America's dairy farmers and processors are leveraging a third of their total marketing budget-$60 million-against the edgy new TV effort started this week. The idea is to marry the nutritional strategy of the National Fluid Milk Processor Education Program with the sharp-witted tone of Dairy Management Inc.'s "Got milk?" (AA, July 26).
One spot features a mouthy guy dressed in a milk carton suit, razzing mediocre urban basketball players, saying they'd improve if they'd drink milk.
"That's a miss. That's lame," he exhorts from outside a chain link fence surrounding the basketball court. "You know why you don't have game? 'Cause you don't got milk. That's why. Vitamin D. You want the D? You need me." The "Got milk?" tag follows.
Another Bozell, New York, spot features three elderly diner patrons blowing spitballs at young toughs who harass a fellow diner. As the three beefy thugs confront the giggling men, the geezers down glasses of milk and are fortified to head-butt the young men and race out of the restaurant. A third animated spot features Nintendo of America's Super Mario character.
The milk carton guy "manages to get across a lot of facts about milk that could be really boring and dull, but do it in a fun way. I mean he's a guy in a milk carton suit," said Bozell Executive Creative Director Brent Bouchez. "He says stuff that in a lot of other forms would be dreadfully dull."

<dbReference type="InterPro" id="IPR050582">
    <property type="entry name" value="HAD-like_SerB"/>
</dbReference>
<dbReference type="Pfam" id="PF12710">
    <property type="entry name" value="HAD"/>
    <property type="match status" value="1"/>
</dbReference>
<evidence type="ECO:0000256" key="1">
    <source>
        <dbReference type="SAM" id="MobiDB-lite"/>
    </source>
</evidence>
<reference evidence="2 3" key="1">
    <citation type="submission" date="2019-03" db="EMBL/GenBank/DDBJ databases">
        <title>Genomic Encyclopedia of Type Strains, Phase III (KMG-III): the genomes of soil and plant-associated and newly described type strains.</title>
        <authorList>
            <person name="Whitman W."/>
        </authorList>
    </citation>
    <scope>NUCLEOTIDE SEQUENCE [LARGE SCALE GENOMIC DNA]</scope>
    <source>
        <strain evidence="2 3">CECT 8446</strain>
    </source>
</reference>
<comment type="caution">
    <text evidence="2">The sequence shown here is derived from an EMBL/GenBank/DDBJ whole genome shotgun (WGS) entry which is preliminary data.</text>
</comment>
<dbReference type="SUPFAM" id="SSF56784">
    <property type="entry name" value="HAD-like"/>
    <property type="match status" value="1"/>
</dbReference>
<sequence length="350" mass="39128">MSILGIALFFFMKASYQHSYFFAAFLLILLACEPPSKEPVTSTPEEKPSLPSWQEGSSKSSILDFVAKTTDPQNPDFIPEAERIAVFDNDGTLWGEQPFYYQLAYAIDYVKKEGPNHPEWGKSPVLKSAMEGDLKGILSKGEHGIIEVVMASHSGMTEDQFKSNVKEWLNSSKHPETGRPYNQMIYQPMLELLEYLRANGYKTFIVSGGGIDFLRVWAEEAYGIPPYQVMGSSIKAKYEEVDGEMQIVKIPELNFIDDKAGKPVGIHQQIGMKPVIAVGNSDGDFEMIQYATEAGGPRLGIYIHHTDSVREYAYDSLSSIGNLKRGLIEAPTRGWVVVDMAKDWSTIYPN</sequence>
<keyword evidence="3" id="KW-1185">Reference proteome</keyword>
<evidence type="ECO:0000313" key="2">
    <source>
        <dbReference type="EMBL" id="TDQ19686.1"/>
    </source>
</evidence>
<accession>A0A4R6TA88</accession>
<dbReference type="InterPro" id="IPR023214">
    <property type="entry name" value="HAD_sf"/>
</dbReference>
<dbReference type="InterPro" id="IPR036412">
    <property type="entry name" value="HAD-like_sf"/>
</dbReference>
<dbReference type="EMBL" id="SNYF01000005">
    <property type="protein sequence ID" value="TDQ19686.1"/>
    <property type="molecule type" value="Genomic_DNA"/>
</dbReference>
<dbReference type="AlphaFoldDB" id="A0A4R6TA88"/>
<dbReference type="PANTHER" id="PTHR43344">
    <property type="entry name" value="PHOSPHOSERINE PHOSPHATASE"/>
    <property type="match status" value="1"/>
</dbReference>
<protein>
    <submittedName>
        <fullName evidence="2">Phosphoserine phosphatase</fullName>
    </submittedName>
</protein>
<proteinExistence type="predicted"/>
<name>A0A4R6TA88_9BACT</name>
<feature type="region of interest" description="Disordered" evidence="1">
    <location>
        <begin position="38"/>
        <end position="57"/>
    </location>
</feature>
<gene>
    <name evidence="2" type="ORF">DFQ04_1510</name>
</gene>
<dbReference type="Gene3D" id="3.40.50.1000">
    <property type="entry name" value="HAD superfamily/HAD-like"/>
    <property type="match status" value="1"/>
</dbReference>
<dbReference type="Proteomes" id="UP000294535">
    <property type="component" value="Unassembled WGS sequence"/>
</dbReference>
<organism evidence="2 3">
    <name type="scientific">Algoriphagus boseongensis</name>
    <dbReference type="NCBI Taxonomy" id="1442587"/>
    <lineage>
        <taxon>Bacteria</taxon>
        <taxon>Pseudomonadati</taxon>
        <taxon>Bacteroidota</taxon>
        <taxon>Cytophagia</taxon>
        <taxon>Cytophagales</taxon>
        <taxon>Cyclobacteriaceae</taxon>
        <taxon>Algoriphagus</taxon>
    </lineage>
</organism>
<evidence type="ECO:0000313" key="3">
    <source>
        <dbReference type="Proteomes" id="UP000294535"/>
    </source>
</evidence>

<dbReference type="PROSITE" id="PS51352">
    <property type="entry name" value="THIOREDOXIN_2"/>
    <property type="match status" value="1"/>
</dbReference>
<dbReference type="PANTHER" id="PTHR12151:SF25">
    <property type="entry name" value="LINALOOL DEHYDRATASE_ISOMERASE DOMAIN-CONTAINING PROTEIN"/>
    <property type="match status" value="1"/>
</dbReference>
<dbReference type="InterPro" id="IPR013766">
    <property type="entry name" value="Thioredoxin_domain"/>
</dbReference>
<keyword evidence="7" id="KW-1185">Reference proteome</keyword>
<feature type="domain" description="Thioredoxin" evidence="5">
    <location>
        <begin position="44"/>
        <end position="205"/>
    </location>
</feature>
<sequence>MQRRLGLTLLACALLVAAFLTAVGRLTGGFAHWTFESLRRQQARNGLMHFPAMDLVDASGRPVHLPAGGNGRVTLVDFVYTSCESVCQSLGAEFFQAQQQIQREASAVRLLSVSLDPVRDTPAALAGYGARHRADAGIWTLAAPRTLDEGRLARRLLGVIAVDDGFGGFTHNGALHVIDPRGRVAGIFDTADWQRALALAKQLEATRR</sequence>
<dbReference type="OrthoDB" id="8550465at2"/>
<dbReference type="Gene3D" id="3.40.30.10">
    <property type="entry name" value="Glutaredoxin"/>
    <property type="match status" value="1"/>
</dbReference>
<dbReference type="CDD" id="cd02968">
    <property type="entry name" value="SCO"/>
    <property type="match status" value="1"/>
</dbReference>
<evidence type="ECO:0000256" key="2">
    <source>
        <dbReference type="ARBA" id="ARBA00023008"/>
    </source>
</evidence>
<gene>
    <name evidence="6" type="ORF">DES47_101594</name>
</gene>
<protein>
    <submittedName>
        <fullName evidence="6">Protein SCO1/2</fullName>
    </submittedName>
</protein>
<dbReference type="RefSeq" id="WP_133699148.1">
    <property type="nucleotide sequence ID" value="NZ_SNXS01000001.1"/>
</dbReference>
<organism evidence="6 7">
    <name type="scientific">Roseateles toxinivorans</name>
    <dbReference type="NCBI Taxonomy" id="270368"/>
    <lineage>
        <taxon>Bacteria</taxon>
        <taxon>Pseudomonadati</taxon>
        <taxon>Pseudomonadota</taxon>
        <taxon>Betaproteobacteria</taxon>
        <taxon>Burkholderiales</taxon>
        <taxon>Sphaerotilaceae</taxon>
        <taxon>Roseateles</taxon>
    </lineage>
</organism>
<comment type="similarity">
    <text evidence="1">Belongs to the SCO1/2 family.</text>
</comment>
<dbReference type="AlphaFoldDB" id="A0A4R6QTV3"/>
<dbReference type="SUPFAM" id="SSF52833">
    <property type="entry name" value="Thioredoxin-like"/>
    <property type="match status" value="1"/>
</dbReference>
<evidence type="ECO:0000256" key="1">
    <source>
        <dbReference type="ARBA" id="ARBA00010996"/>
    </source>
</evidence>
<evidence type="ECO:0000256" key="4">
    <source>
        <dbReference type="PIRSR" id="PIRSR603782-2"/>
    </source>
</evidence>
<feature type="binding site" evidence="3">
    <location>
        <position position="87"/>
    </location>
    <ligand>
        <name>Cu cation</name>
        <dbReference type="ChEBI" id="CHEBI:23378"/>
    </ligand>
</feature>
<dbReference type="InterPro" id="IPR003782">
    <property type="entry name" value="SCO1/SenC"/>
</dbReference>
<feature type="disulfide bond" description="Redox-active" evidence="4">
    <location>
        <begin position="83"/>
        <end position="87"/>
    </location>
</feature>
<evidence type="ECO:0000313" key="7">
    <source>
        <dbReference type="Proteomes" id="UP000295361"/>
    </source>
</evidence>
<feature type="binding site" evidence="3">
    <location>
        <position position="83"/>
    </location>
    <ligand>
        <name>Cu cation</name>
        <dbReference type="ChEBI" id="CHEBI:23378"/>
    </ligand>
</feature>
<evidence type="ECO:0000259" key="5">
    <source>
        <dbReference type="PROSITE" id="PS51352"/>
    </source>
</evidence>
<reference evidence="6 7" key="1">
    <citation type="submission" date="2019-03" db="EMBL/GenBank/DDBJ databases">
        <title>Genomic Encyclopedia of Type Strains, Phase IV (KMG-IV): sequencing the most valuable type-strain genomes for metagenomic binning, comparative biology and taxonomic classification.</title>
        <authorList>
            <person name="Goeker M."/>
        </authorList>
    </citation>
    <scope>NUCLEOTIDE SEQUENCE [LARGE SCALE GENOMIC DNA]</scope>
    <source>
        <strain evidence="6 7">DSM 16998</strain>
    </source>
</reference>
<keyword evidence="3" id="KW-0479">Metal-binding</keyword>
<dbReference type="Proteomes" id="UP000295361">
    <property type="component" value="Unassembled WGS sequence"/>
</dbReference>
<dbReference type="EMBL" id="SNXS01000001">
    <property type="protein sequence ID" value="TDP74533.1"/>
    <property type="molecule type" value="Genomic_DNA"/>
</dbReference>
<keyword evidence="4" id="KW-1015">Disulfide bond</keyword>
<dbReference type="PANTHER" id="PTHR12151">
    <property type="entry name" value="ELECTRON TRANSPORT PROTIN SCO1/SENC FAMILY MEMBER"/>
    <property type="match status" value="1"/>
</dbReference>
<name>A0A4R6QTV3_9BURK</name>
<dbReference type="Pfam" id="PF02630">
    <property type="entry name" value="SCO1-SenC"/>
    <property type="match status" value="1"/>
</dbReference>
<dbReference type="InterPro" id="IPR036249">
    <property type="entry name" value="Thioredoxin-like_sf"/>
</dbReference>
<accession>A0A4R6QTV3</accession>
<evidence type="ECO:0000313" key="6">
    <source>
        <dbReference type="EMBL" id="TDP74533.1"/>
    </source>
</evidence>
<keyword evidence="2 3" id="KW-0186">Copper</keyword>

SHOP'S FIRST SPOTS
The commercials are the first TV done by Bozell for milk in its five-year tenure on the business. The milk mustache will continue in print, with a harder nutritional focus.
DMI and MilkPEP hope the new effort will boost sales, which slid 1% from 1994 through the end of last year, according to the U.S. Department of Agriculture. For the same period, per capita consumption slipped 4%.
Though previous efforts by both DMI and MilkPEP have not succeeded in driving milk consumption, consumer testing of the new ads indicates the campaign gives "more specific and relevant reasons" to drink milk, said Kurt Graetzer, CEO of MilkPEP.
Although it will no longer run nationally, the "deprivation" theme created by Goodby, Silverstein & Partners, San Francisco, still will be used by the